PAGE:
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Wednesday, October 10 • 3:50pm - 4:00pm
Oral 18, Talk 7. "Direct and indirect effects of coping, self-efficacy and control beliefs to promote mental health and quality of life in a general population sample"

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Stefanie J Schmidt1,2, Chantal Michel1, Michael Kaess1,3, Nina Schnyder1, Frauke Schultze-Lutter4, Nicola Groth1; 1University Hospital of Child and Adolescent Psychiatry and Psychotherapy, University of Bern, Switzerland, 2Clinical Psychology for Children and Adolescents, University of Bern, Switzerland, 3Section for Translational Psychobiology in Child and Adolescent Psychiatry, Department of Child and Adolescent Psychiatry, Centre for Psychosocial Medicine, University of Heidelberg, Germany, 4Department of Psychiatry and Psychotherapy, Medical Faculty, Heinrich-Heine-University, Düsseldorf, Germany
Coping plays a crucial role in the development of mental disorders as well as in quality of life (QoL). Next to coping, competence beliefs (i.e. self-esteem/self-efficacy) and locus of control (i.e. external attributions) have been emphasized as risk factors to and promotors of mental health. However, the interplay of these factors and their relative contribution to mental health and QoL remains poorly understood. This study aimed to investigate whether coping mediates the associations between competence/control beliefs and mental health as well as QoL. Coping, competence/control beliefs and QoL were assessed in a representative general population sample of 468 participants living in the Swiss Canton Bern (n=784, 16–40 years, response rate of 69%) using established questionnaires. The sample was interviewed in a telephone survey for mental health outcomes (current axis-I problems/disorders). We used structural equation modeling (SEM) to estimate the relationships between model-variables. The resulting model had a good fit to the data and identified three significant mediation pathways. Dysfunctional competence/control beliefs were significantly associated with more negative coping strategies and more mental health problems (path 1) and lower QoL (path 2). Additionally, higher levels of positive competence/control beliefs were significantly associated with better mental health through more positive coping (path 3). Competence/control beliefs had a significant direct positive effect on QoL but no mediation effect. Our results indicate that interventions promoting mental health and QoL should not only focus on enhancing common positive coping strategies but also on reducing dysfunctional coping strategies and enhancing positive competence/control beliefs directly.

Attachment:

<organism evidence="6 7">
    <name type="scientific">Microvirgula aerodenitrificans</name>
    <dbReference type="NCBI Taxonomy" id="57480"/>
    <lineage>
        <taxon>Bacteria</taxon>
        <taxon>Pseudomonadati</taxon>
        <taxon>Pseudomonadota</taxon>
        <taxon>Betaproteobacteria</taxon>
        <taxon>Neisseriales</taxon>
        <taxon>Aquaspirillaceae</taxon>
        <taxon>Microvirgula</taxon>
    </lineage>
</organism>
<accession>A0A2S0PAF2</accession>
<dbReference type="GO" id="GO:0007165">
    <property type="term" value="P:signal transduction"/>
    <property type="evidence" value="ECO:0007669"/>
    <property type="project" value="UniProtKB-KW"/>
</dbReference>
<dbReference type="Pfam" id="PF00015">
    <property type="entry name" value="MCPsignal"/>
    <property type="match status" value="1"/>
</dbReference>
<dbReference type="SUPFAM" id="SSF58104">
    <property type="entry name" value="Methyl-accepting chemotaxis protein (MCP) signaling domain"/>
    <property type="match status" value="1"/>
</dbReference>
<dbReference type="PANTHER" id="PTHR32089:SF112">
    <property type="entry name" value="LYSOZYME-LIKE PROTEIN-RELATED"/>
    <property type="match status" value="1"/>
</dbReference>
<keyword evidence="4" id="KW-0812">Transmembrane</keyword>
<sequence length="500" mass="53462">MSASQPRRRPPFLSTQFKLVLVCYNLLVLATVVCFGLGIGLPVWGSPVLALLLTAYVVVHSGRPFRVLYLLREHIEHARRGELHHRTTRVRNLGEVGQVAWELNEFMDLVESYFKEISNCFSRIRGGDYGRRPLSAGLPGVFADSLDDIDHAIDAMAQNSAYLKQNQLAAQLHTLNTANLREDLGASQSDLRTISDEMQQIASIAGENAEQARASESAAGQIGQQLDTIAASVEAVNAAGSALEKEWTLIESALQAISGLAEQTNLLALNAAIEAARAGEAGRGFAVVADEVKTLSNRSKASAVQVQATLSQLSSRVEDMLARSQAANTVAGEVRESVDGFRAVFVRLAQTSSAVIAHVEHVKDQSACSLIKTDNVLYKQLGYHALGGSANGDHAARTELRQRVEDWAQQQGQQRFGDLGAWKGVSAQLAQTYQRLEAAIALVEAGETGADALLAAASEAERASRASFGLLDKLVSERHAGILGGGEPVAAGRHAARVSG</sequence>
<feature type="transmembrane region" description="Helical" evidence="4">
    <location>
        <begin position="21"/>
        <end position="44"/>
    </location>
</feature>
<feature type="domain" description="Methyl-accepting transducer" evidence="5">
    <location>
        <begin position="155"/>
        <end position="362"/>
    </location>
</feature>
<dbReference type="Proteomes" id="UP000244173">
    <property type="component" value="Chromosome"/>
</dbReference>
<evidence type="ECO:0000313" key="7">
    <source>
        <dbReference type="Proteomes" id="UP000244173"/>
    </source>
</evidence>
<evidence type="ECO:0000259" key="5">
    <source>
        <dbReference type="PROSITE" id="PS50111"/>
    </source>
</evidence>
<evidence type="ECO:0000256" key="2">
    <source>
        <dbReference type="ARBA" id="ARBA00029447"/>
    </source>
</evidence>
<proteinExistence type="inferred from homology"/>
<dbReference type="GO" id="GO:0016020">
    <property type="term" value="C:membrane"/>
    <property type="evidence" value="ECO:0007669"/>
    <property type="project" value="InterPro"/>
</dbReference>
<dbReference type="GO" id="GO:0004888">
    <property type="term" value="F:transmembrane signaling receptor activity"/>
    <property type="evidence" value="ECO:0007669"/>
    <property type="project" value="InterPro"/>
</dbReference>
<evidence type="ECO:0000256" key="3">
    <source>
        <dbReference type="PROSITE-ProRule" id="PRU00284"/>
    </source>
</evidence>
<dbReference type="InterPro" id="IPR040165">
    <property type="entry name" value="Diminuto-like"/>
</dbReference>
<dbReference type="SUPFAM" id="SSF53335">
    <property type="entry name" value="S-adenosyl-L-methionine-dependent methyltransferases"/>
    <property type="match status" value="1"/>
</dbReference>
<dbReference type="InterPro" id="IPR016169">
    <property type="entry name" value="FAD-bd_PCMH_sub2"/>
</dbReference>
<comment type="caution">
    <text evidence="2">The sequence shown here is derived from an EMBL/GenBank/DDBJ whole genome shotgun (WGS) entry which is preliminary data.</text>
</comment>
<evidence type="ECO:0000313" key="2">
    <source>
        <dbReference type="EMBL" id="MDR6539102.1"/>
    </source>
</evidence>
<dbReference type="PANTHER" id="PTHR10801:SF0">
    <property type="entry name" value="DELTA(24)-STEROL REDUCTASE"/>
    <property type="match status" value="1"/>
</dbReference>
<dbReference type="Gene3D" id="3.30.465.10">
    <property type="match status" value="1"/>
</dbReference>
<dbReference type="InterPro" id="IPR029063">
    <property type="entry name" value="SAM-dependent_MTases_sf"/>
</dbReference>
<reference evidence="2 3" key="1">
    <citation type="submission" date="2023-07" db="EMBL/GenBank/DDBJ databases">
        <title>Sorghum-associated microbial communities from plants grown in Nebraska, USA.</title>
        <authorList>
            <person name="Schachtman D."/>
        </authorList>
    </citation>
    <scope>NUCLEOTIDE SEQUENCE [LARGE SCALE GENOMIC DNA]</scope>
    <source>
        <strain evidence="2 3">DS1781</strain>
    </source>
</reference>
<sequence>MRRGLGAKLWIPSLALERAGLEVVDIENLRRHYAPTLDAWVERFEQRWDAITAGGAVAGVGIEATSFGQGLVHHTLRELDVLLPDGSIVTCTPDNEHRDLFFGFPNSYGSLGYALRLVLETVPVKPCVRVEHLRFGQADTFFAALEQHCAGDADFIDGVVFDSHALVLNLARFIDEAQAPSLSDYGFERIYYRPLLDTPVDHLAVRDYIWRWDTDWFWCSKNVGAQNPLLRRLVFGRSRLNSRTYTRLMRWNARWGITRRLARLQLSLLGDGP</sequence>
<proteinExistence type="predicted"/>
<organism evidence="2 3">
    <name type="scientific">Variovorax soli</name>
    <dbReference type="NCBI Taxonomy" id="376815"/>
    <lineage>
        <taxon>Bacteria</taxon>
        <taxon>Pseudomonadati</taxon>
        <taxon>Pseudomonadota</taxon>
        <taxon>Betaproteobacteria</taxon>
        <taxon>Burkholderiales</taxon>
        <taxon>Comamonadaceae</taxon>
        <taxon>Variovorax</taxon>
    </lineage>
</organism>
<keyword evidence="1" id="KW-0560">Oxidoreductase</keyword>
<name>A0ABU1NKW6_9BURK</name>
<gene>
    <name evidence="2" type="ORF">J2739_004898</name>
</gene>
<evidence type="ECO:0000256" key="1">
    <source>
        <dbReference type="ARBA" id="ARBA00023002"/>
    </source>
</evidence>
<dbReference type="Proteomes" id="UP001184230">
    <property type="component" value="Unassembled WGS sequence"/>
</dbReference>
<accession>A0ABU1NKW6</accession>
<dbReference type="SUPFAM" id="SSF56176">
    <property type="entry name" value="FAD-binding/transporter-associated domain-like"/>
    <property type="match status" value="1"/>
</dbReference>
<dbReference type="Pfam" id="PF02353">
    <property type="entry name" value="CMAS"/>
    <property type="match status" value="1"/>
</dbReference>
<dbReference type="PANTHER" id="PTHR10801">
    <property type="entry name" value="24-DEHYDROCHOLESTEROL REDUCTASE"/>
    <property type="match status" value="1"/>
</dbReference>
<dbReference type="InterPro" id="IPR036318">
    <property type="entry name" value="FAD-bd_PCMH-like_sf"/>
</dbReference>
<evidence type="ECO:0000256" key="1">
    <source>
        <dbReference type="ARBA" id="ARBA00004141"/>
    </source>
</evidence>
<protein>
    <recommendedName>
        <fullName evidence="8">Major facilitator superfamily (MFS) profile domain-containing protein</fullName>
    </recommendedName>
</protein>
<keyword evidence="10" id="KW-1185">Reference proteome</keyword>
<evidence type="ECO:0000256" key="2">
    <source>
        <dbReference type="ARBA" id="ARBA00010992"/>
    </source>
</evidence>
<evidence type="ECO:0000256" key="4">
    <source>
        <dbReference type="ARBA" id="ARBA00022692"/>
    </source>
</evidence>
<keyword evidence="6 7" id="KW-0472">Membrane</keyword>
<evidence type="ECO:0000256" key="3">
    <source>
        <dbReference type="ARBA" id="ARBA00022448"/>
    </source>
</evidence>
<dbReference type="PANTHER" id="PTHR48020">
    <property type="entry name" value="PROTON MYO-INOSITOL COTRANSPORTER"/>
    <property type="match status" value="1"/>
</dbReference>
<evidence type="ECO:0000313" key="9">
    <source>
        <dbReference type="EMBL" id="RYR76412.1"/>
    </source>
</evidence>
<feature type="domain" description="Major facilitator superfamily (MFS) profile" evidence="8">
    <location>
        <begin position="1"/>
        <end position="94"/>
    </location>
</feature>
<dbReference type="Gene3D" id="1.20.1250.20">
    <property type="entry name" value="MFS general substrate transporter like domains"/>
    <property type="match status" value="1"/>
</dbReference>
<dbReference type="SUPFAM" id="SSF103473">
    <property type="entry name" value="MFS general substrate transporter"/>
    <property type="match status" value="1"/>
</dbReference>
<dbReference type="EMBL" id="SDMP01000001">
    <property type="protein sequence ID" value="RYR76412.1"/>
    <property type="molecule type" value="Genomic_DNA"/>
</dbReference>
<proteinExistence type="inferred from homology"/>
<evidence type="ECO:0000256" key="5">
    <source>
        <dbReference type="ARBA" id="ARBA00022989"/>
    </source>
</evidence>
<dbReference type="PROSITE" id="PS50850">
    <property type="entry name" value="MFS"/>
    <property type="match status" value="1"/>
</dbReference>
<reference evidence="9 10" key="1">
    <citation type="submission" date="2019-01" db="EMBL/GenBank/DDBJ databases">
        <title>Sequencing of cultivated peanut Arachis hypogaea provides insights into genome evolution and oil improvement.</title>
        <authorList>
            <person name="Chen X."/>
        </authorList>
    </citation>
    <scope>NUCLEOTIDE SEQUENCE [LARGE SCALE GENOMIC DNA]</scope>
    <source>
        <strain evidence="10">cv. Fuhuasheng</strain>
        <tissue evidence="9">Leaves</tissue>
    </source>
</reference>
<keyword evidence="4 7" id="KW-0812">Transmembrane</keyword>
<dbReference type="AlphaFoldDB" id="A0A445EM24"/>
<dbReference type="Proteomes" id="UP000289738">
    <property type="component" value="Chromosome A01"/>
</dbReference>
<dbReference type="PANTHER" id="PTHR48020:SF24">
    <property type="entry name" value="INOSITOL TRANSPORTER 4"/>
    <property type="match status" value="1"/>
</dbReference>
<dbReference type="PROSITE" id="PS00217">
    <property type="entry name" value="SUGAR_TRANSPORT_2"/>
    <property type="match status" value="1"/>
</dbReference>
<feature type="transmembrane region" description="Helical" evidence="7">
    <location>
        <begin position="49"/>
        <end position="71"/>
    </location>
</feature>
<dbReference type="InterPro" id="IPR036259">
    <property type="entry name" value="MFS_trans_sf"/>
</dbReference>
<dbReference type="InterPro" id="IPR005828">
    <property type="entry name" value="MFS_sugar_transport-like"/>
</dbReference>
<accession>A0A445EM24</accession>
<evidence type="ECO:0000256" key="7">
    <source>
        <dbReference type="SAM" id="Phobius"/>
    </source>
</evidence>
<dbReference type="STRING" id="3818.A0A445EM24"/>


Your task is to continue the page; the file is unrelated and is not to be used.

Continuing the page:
Stefanie J Schmidt

University of Bern

Wednesday October 10, 2018 3:50pm - 4:00pm EDT
St. George CD Westin Copley Place, third floor

Attendees (3)